Surviving the first year of your start-up is easy. That’s assuming you don’t need things like “food”, “shelter”, or “free time”. See, most of humanity just isn’t designed to run start-ups. When it comes to making a living, nature designed us to communally hunt mammoths, not to spend 19 hours a day in front of a laptop. And frankly, the former would be easier. But if you have to be your own boss anyway, try these:
Why One Year?
Because most start-ups (about 70%) die on the first year. This is due to capitalization. Most people don’t have sufficient money to sustain losses for one straight year.
But if you can weather the storm, most start-ups are stable from year two onward. Even if they’re not profitable, they’re at least breaking even. That’s not a promise mind you, it’s just a statistic (Woah, I sounded like a White Paper advocate there).
So to cross that magical first year mark, you need to:
- Plan the Entire Year’s Budget in Advance
- Start Saving a Year in Advance
- Don’t Skimp on the Wrong Things
- Strategize Client Meetings
1. Plan the Entire Year’s Budget in Advance
Before you launch a start-up, make sure you have the entire year’s budget planned out.
Okay, how did you react to that? Did you roll your eyes and say “Duh”? Because if you did, leave your address below. I’ll know where to send the charity package when your start-up tanks.
Planning a year’s budget is not “common sense”. It’s an act of financial genius. Scribbling “$4.50 meal max” on the back of a napkin doesn’t cut it. Apart from the big things, like loan repayment, you need to note:
- Entertainment budget for clients
- Postage and courier costs
- How much you want to take out of the business every month
- Emergency taxi fund
Once you’ve recorded every little detail, get someone to look it over. Run it past other start-up owners, the family accountant, etc. If it doesn’t take you something like three months to do this plan, you probably haven’t planned enough.
Besides that, you need to calculate a stop loss (kind of like if you’re trading on Forex). Determine how much you can lose before you shut down the business. Plan for it and wrap your mind around it, before starting business.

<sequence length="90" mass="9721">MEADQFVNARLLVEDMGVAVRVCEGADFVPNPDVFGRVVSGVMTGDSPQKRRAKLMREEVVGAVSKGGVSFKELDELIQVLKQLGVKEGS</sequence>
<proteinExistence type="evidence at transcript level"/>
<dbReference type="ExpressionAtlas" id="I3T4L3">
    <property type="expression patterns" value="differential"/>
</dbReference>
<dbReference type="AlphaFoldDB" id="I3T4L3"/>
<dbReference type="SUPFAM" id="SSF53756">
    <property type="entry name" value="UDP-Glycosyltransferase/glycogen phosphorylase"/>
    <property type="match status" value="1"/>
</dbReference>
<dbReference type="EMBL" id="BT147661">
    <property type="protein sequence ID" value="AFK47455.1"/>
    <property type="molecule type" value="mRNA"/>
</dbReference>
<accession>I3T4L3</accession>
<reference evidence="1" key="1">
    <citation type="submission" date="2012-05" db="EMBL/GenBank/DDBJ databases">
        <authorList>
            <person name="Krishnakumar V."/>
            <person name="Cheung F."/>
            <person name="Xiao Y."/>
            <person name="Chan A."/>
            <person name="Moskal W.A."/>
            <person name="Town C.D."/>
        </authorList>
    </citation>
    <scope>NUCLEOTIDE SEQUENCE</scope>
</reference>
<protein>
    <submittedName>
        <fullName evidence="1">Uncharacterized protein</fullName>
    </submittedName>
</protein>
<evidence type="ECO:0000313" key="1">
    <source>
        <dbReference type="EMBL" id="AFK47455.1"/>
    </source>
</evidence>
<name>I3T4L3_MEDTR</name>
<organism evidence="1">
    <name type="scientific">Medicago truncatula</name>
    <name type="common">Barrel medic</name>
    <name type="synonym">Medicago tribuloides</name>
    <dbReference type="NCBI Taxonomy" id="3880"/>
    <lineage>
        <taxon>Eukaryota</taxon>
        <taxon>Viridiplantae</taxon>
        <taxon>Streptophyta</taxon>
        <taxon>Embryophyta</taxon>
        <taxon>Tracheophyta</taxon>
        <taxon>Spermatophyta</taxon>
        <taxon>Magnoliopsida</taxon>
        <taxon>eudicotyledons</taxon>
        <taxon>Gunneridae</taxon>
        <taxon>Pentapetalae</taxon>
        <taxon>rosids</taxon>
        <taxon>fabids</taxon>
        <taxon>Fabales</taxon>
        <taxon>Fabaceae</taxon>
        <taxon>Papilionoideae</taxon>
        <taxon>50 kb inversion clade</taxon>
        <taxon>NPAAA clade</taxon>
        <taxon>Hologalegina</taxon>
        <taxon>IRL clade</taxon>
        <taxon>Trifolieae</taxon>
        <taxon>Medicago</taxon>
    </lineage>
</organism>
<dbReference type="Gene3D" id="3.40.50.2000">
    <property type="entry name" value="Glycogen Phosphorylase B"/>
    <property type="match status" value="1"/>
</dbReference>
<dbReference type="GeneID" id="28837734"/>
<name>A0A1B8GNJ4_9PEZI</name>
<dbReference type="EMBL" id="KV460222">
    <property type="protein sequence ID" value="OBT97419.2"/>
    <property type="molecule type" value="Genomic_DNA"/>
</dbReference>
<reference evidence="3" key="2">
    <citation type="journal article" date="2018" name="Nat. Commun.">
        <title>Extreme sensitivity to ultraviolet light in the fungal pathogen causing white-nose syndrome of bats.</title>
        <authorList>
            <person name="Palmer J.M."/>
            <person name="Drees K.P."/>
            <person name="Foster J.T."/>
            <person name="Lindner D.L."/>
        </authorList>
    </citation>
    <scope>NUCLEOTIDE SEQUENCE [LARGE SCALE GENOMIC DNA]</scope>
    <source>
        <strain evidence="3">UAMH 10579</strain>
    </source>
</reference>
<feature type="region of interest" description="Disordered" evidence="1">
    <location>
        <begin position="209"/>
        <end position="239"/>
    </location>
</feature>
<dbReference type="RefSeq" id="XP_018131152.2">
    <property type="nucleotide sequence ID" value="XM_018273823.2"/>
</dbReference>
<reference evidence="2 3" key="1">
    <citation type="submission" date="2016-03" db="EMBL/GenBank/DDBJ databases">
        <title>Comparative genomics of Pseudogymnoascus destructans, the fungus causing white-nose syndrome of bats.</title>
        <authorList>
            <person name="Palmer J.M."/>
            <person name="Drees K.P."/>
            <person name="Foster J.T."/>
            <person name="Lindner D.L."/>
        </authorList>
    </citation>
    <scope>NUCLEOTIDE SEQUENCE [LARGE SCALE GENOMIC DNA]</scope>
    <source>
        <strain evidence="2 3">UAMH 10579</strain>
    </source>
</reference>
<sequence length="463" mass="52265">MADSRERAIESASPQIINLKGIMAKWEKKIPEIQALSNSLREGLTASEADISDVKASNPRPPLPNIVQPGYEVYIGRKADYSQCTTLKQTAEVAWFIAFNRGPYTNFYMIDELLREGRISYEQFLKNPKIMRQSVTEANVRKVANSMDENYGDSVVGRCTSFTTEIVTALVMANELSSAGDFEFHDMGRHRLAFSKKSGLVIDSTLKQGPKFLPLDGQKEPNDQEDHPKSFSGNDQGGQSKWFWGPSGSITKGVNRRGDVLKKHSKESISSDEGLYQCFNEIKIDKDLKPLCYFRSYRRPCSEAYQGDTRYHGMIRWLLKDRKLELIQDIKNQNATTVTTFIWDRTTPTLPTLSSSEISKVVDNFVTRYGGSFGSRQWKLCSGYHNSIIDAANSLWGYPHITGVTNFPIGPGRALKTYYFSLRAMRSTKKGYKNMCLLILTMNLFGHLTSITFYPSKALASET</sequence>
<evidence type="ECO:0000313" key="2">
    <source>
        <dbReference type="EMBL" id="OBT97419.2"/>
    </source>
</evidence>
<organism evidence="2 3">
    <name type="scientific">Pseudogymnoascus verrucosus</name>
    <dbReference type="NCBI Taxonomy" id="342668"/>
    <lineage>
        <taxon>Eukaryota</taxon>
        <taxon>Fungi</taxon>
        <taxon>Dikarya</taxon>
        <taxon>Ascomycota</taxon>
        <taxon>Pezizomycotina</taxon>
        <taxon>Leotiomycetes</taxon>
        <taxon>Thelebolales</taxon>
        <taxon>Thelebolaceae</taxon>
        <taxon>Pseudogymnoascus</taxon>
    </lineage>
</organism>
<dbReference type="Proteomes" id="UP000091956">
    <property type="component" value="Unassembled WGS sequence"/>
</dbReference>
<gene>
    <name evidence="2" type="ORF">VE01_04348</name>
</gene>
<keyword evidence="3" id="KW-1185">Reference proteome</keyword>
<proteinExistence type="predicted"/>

2. Start Saving a Year in Advance
Most start-ups will run at a loss, for the first six to eight months. So cool, you just save six to eight months of your income, right?
Yeah, and maybe next time you go fishing, bring six worms when you want to catch six fish.
You need to factor in emergency costs, especially if you have no insurance. Also, some start-ups break even in six months, but suffer sharp losses later in the year. Bike rental stands, for example, often take a hit in late December (That’s when in rains so much, people in Hong Kah need snorkel tubes to get home).
In short, you need to stockpile enough money to last 12 to 18 months. That’s safe. You’d better start saving early, maybe up to a year before launching your start-up.
3. Don’t Skimp on the Wrong Things
Running a start-up turns you into a total miser.
Trust me, no matter how generous you are, you’ll be full Scrooge by month four. If you died suddenly at that point, an embalmer would need a car jack to pry your wallet from your hands. You need to plan ahead for this, because there are some things you can’t allow yourself to skimp on.
These are things that, if you skimp on them, would cost you more than you’d save. For example, a cafe owner can’t skimp on location. An online business can’t skimp on its web developer. A salesman in Sim Lim can’t skimp on good running shoes (our cops run pretty fast).
Before you started, get some professional advice on what’s essential to your start-up. Either ask people in the industry, or follow us on Facebook (we’ll cover this in detail soon).
I find it useful to list three things, out of everything your business needs, as essentials. Place the list in a very visible place, to remind yourself that’s where you spend the money first.
4. Strategize Client Meetings
$8 coffees are impressive, while costing less than $15 meals. A high end cafe is therefore the most logical place to meet clients.
So avoid lunches and dinners. Always ask to do coffee instead, and you’ll save oodles of money. You might also want to take a day or two to scan for discounts: Try to bring the clients to places where you get a credit card bonus, frequent customer discount, etc. Look on MoneySmart for the better dining deals.
See if your business assets can contribute to your personal finances.
The most obvious example is using your cashback credit card as a company card. Funnel a few thousand in company expenses through it, and you could get back $50 – $600+ every month (depends on the card in question).
If you’re single and not too fussy, you can also use your office as a residence. I know at least two start-up owners who did this for more than three years; you just have to be careful to keep the place presentable. And most start-up owners will never sleep before 4 am again anyway, so you may as well get comfortable on the office floor.
How did you survive the first year of your start-up? Comment and let us know!
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